|Photos||Video & Audio||Blogs||Statistics||Archive||Shop||Mobile|
June 1, 2002
With two whole days remaining, England have this second Test, and Sri Lanka, by the throat. Set 383 to make England bat again, they had reached 132 for the loss of two wickets by the close, still 251 behind but with two of their most accomplished, in-form batsmen at the crease in Marvan Atapattu and Mahela Jayawardene. They have already shared a century partnership to erase the efforts of Graham Thorpe and Matthew Hoggard who compiled a tenth wicket partnership of 91 for England as Thorpe went to his eleventh Test century.
The morning had begun with Andrew Flintoff, in company with Thorpe, threatening mayhem. A large and noisily boisterous crowd were warming to the prospect of a thunderous Flintoff innings. He played what was perhaps the shot of the day, going down on one knee to square drive through the covers to bring up the fifty partnership with his sixth four in a personal tally of 26.
Three runs later, however, he was adjudged out by umpire Daryl Harper caught at short leg off Muttiah Muralitharan who thus picked up his fifth wicket. Flintoff appeared genuinely surprised at the decision, even if, commendably, he registered no sign of dissent. Seeing the television replay, his surprise was entirely understandable. Flintoff, and the crowd, were deprived of mouth-watering possibilities, while Muralitharan was happy to accept the bonus.
There were doubts about his fitness right up to the toss, and even on the second day when he was still having treatment to his injured shoulder. However, he bowled no fewer than 64 overs in the innings for his 34th five-wicket return in a Test innings. He threw everything into the mix and delayed the taking of the new ball until 151 overs had been bowled with the old one.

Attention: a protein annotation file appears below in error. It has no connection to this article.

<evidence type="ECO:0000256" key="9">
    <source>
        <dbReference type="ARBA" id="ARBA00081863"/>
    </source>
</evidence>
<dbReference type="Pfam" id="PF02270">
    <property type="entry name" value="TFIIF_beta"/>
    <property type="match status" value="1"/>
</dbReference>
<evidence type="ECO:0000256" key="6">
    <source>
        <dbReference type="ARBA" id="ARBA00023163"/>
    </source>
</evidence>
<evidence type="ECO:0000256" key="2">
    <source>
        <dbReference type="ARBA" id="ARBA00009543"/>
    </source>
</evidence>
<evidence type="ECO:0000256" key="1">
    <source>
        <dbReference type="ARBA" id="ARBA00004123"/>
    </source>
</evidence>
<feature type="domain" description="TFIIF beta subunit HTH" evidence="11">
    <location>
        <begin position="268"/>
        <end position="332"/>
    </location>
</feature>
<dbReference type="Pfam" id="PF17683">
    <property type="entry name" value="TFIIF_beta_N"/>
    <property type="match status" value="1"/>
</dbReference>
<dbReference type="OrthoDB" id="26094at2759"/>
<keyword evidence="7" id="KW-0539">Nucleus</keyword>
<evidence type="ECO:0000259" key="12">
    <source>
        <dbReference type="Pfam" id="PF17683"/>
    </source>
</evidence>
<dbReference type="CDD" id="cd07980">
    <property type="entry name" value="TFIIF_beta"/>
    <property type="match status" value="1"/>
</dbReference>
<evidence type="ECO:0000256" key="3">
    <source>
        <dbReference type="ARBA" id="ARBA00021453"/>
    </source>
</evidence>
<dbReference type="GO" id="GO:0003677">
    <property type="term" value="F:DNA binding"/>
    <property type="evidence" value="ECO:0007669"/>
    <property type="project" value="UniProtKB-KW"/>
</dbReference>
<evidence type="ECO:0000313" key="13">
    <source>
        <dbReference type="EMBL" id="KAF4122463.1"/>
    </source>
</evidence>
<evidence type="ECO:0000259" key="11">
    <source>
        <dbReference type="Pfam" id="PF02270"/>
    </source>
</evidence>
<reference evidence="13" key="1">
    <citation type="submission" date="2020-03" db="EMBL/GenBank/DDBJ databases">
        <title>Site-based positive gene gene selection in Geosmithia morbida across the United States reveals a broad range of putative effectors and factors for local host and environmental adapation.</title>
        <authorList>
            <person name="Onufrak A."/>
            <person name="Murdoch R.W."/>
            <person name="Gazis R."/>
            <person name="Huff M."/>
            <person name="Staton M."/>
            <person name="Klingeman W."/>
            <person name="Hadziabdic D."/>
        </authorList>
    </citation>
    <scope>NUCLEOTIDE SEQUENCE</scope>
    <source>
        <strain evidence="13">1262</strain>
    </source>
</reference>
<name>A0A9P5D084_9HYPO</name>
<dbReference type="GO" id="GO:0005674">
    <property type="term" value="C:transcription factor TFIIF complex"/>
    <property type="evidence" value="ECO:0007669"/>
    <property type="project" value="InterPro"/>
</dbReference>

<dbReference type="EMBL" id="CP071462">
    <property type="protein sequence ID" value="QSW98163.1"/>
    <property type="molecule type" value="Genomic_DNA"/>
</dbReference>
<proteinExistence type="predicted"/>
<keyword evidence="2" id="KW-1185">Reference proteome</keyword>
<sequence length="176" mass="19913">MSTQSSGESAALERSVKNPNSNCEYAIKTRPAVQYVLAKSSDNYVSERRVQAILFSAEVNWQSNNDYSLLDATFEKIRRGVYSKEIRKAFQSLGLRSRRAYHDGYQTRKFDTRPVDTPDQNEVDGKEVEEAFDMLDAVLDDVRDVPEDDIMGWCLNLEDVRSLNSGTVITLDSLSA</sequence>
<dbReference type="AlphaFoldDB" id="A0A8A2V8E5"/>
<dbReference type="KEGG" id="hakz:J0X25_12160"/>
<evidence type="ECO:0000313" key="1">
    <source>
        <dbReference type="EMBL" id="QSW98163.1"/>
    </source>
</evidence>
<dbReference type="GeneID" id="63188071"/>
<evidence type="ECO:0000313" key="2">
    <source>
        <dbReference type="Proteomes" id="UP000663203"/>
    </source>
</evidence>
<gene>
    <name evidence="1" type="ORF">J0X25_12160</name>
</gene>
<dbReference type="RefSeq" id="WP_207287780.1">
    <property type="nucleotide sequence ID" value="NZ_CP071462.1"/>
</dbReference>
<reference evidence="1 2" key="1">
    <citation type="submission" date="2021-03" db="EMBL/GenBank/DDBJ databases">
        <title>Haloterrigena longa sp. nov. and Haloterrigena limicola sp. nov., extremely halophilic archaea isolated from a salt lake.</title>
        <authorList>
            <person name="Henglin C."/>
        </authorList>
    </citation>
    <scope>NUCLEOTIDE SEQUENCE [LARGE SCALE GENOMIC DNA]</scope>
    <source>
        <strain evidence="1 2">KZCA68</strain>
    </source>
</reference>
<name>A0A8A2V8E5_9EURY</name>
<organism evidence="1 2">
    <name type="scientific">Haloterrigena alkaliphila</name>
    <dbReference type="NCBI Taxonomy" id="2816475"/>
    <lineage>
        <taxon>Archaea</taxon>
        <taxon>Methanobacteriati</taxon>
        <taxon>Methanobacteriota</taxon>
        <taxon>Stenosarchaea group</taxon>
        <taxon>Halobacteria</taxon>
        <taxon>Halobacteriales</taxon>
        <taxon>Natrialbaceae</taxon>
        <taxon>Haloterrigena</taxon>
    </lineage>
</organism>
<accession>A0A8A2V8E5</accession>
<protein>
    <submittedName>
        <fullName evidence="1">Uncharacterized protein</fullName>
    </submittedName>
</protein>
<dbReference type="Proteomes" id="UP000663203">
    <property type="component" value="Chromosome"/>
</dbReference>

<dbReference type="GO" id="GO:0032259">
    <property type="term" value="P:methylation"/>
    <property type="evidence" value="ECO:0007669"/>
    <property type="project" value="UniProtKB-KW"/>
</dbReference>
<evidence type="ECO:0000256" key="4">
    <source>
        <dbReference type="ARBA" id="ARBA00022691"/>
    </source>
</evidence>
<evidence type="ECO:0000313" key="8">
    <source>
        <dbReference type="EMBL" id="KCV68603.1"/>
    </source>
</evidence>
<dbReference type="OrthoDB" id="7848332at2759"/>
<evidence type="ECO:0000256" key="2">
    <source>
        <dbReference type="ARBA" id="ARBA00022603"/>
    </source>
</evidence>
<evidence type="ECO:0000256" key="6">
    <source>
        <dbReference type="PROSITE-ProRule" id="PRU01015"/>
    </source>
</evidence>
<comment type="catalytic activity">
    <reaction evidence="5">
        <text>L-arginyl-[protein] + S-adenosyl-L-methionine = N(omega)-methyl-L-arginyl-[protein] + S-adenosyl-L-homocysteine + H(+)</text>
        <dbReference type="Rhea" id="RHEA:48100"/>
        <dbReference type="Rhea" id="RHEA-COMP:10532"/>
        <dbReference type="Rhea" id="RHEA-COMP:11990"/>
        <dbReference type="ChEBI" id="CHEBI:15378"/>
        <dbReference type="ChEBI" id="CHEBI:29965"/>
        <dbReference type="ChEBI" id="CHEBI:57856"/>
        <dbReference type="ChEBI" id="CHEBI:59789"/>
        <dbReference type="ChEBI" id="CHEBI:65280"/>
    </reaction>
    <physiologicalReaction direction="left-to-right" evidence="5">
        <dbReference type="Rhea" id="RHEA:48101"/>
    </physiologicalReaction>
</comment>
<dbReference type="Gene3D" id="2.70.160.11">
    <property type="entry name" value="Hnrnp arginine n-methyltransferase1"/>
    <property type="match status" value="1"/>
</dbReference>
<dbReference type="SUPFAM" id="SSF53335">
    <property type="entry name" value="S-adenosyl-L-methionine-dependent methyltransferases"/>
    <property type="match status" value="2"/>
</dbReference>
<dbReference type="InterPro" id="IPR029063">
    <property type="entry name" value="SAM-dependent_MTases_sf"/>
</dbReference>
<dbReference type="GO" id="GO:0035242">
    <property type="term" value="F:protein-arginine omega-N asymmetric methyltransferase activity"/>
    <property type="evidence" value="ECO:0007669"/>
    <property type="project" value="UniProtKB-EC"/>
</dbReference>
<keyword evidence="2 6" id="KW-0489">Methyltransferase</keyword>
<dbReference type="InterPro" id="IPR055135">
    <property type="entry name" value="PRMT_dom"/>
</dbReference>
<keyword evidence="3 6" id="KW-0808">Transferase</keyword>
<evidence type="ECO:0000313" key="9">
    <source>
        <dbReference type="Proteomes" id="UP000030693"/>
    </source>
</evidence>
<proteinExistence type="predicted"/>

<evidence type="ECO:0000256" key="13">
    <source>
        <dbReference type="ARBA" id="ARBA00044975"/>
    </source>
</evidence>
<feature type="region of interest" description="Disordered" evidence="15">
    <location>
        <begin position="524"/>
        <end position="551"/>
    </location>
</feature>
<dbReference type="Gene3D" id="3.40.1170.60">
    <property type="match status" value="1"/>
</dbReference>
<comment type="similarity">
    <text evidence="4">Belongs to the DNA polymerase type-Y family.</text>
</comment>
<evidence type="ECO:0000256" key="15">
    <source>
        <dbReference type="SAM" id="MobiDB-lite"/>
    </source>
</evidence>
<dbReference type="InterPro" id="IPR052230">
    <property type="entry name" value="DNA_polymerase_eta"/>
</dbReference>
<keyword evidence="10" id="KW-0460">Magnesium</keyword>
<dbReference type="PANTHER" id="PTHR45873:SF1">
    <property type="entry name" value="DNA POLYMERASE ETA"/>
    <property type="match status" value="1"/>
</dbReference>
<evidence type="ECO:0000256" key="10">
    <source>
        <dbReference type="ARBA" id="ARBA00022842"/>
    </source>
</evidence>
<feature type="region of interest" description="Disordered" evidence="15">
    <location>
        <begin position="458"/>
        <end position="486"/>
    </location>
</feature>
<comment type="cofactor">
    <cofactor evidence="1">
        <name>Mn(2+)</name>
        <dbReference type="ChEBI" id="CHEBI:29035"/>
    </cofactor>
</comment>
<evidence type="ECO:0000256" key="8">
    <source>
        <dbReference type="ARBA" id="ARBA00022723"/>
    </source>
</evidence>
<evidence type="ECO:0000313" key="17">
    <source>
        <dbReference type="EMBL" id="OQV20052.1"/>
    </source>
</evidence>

By that time, England had lost Alex Tudor, Ashley Giles and Andrew Caddick, all of whom sent outside edges off Nuwan Zoysa progressively wider into the slip cordon. A flying wicket-keeper, Kumar Sangakkara, took the last one to deprive Hashan Tillakeratne of his fifth catch, and he was at second slip at the time. Thorpe was on 61 as Hoggard made his way to the middle with his sailor's gait for what was presumed to be a brief appearance. It was anything but. Hoggard faced 94 of the 185 balls bowled at the pair and his contribution could not be measured simply in terms of the 17 runs he scored as he helped Thorpe through to his hundred and broke Sri Lankan hearts.
Thorpe played an outstanding innings. He worked the ball into gaps or stroked it through them, seldom looking in any trouble at all. Once he had passed three figures, he batted with an understandable freedom as the tourists were forced to toil despondently under the hot sun. He was only out when he uppercut a short ball from Charitha Buddika outside off stump to be caught on the third man boundary.
Thorpe's 123 was his highest score against Sri Lanka, as was England's total of 545. The tenth wicket partnership of 91 with Hoggard was the highest for England against Sri Lanka. There is nothing more frustrating than a partnership like this for the fielding side and, by the end of it, the tourists looked anything but a well-drilled unit.
When the Sri Lankan batsmen began their lengthy salvage effort, two points were quickly in evidence. One was that they would not be inhibited by the magnitude of their task from playing their natural strokes at the outset, while the pitch still offered steep bounce for the England bowlers, notably Andrew Caddick, even if the lateral movement seen in the first innings was absent.
Not that either was required to end captain Sanath Jayasuriya's innings. Hoggard produced a yorker that homed in on his leg stump. In his next over, Hoggard swung one into Kumar Sangakkara's pad to have him palpably lbw. With Caddick regularly getting the ball to climb past the outside edge, Sri Lanka faced a daunting prospect at tea, still 350 behind.
Caddick, however, could not summon up the same devil as in the first innings and, while he did not bowl at all badly, could not find the same penetration. The same could be said of the England attack as a whole. They toiled away for another breakthrough, but Atapattu was at his watchful, if not necessarily watchable, best while Jayawardene is perhaps the most technically adept batsman to make the most of an increasingly benign surface. Their unbroken century partnership will have done wonders for Sri Lankan resolve.